I am scheduled for this surgery on Tuesday of this week. I have a fungal infection but won’t know about a bacterial infectiion until they do the culture following implant of the spacer. I am told there is to be no weight-bearing on my right leg which means I will be confined to a wheelchair or walker or crutches. I’ve tried hopping around on a walker with one foot and find it very challenging. I am 78 yo. If you are fortunate enough to get rid of the infection in the first go round, I’d be doing the happy dance for you (yes, on one foot!) I would like to see that outcome for myself but don’t want to get my hopes up.

I learned on Friday that I will not be doing PT following the surgery. Maybe down the road but don’t know yet. I will be in a rehab center for what I hope is a short amount of time. Also been practicing pivoting on my good leg to chairs, the toilet, etc. and then lifting myself up on one leg. I like to think my body is developing a cell memory that will help make the transition easier. I have a regular wheelchair and a friend gave me a motorized wheelchair. I’ve used a cabulance to take me to appointments but will try getting into the car unless the pain is too much.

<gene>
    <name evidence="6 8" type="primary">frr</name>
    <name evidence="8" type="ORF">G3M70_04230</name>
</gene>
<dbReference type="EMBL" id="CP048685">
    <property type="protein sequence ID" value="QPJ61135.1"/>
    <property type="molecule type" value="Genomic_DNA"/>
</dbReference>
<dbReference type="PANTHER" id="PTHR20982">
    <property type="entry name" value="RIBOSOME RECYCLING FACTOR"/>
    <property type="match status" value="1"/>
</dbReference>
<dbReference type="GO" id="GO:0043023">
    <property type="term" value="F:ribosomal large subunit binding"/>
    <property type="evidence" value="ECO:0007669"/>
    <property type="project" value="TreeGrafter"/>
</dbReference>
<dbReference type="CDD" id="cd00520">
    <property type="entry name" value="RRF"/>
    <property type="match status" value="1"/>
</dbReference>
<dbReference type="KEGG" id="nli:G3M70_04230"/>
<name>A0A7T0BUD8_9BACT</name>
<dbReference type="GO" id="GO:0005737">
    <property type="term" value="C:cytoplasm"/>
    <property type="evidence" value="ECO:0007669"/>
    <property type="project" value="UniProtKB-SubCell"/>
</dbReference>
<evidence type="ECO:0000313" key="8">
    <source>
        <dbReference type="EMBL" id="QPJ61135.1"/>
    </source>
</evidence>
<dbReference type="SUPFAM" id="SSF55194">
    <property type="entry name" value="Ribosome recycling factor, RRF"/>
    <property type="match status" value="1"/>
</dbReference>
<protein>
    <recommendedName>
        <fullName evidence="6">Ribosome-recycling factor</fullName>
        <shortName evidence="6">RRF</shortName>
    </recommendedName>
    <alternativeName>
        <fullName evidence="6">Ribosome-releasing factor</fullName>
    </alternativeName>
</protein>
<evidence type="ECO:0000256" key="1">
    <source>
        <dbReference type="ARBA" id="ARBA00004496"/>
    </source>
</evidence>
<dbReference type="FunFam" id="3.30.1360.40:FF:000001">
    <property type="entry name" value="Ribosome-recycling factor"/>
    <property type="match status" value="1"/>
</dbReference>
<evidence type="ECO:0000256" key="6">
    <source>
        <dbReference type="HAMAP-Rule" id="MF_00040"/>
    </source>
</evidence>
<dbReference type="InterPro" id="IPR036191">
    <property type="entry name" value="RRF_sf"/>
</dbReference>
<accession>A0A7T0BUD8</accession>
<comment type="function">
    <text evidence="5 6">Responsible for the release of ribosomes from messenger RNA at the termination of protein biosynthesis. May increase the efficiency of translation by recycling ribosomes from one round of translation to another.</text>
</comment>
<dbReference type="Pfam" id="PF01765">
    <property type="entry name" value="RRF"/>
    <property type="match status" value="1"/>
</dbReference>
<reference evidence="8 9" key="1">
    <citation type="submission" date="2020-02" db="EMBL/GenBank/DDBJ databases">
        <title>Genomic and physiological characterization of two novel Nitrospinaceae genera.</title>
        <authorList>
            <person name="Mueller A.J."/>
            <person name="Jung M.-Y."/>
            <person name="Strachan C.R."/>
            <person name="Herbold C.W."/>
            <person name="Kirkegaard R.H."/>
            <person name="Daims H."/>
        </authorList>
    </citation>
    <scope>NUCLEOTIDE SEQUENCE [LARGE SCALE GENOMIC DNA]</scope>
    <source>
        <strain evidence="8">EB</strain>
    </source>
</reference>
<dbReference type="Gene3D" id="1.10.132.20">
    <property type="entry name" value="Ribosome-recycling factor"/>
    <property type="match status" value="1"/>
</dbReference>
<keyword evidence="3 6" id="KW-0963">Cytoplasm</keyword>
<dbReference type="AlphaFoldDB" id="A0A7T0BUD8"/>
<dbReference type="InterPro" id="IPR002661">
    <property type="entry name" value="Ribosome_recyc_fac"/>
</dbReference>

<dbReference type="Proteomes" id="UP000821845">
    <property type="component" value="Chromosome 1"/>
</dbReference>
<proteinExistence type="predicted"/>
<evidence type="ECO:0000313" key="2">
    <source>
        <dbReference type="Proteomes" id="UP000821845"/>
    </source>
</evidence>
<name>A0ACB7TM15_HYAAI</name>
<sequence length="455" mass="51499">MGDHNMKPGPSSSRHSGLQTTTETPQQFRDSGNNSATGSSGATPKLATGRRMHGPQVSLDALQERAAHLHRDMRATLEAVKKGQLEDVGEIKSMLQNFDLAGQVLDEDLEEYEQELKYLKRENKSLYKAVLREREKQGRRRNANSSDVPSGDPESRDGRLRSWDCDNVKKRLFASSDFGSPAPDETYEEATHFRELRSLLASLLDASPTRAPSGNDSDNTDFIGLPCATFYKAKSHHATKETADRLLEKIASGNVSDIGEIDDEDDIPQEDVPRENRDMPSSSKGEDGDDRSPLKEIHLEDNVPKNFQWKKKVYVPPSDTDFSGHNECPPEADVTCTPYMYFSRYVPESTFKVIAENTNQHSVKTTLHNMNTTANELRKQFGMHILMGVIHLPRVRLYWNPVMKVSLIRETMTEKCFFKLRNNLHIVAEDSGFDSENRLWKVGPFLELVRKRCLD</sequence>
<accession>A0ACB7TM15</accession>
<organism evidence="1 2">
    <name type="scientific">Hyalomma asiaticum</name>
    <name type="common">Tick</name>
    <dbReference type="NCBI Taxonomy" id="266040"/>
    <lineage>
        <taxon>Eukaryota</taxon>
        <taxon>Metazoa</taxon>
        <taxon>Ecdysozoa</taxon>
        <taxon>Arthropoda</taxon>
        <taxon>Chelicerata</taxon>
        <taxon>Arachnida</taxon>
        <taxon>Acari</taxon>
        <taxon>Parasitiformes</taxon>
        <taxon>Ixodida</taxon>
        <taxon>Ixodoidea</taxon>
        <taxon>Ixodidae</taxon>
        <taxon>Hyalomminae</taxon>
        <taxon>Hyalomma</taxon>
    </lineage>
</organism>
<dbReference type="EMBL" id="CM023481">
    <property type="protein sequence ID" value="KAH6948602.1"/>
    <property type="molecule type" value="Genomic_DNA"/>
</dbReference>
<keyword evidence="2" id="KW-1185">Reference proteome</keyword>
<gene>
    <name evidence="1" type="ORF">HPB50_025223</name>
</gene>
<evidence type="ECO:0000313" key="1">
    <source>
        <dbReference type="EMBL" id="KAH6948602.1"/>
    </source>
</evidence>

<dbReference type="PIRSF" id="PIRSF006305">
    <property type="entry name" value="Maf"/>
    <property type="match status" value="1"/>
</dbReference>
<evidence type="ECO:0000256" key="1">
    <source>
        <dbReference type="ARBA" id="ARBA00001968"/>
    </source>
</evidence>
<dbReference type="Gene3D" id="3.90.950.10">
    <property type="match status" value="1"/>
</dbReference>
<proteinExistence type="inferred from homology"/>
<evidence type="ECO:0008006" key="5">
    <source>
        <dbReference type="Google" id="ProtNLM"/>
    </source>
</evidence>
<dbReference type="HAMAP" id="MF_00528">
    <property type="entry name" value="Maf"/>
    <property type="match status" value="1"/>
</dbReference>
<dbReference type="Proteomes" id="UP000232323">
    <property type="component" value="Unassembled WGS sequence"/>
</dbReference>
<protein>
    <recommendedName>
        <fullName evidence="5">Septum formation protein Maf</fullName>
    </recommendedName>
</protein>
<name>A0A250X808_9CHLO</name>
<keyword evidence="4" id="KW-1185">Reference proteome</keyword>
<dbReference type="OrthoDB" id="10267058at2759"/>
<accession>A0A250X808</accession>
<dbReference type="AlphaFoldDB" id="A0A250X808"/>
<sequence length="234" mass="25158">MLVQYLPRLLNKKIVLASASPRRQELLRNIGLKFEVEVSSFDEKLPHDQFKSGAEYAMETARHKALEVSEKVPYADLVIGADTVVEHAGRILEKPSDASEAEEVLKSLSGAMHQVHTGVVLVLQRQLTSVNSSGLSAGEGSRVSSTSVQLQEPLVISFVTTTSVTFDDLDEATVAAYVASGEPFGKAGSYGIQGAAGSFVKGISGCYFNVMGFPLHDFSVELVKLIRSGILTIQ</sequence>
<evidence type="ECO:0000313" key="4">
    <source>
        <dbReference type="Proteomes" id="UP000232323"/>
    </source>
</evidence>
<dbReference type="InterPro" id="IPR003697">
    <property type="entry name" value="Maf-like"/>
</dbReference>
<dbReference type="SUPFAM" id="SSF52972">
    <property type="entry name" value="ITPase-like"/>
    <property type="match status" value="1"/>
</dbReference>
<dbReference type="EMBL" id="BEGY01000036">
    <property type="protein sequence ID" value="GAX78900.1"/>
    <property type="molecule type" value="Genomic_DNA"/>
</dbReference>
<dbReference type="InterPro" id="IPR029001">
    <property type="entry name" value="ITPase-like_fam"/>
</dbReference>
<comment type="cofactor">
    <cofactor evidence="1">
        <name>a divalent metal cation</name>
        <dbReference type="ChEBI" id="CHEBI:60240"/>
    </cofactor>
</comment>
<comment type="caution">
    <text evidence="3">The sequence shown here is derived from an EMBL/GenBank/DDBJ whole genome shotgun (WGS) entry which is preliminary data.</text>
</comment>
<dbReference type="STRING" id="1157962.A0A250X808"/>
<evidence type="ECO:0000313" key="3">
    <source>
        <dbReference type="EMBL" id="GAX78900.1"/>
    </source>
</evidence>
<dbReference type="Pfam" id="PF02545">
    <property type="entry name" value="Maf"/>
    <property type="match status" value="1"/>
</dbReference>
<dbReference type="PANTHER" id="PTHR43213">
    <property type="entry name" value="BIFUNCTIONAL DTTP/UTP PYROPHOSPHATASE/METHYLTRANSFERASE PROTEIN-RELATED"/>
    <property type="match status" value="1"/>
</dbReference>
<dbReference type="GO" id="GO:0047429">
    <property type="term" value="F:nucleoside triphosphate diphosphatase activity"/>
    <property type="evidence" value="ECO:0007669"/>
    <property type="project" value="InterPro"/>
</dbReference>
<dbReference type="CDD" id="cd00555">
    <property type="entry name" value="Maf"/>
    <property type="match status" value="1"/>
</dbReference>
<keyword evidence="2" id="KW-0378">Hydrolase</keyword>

I have a supportive family and have done all the work to prepare myself physically, emotionally and spiritually at the recommendation of my surgeon who incidentally took some of his training at the Mayo Clinic. I will check in asap after the surgery.

Good luck to you.

Jan in Washington State

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@janelaine Best of luck to you!! You sound very prepared which will make the actual surgery recovery much easier on you! I’ve had a few spacers over the past 12 yrs and they aren’t as bad as they sound. I wish you all the best and will be praying everything goes smoothly! Keep us updated!
Lindsay from Missouri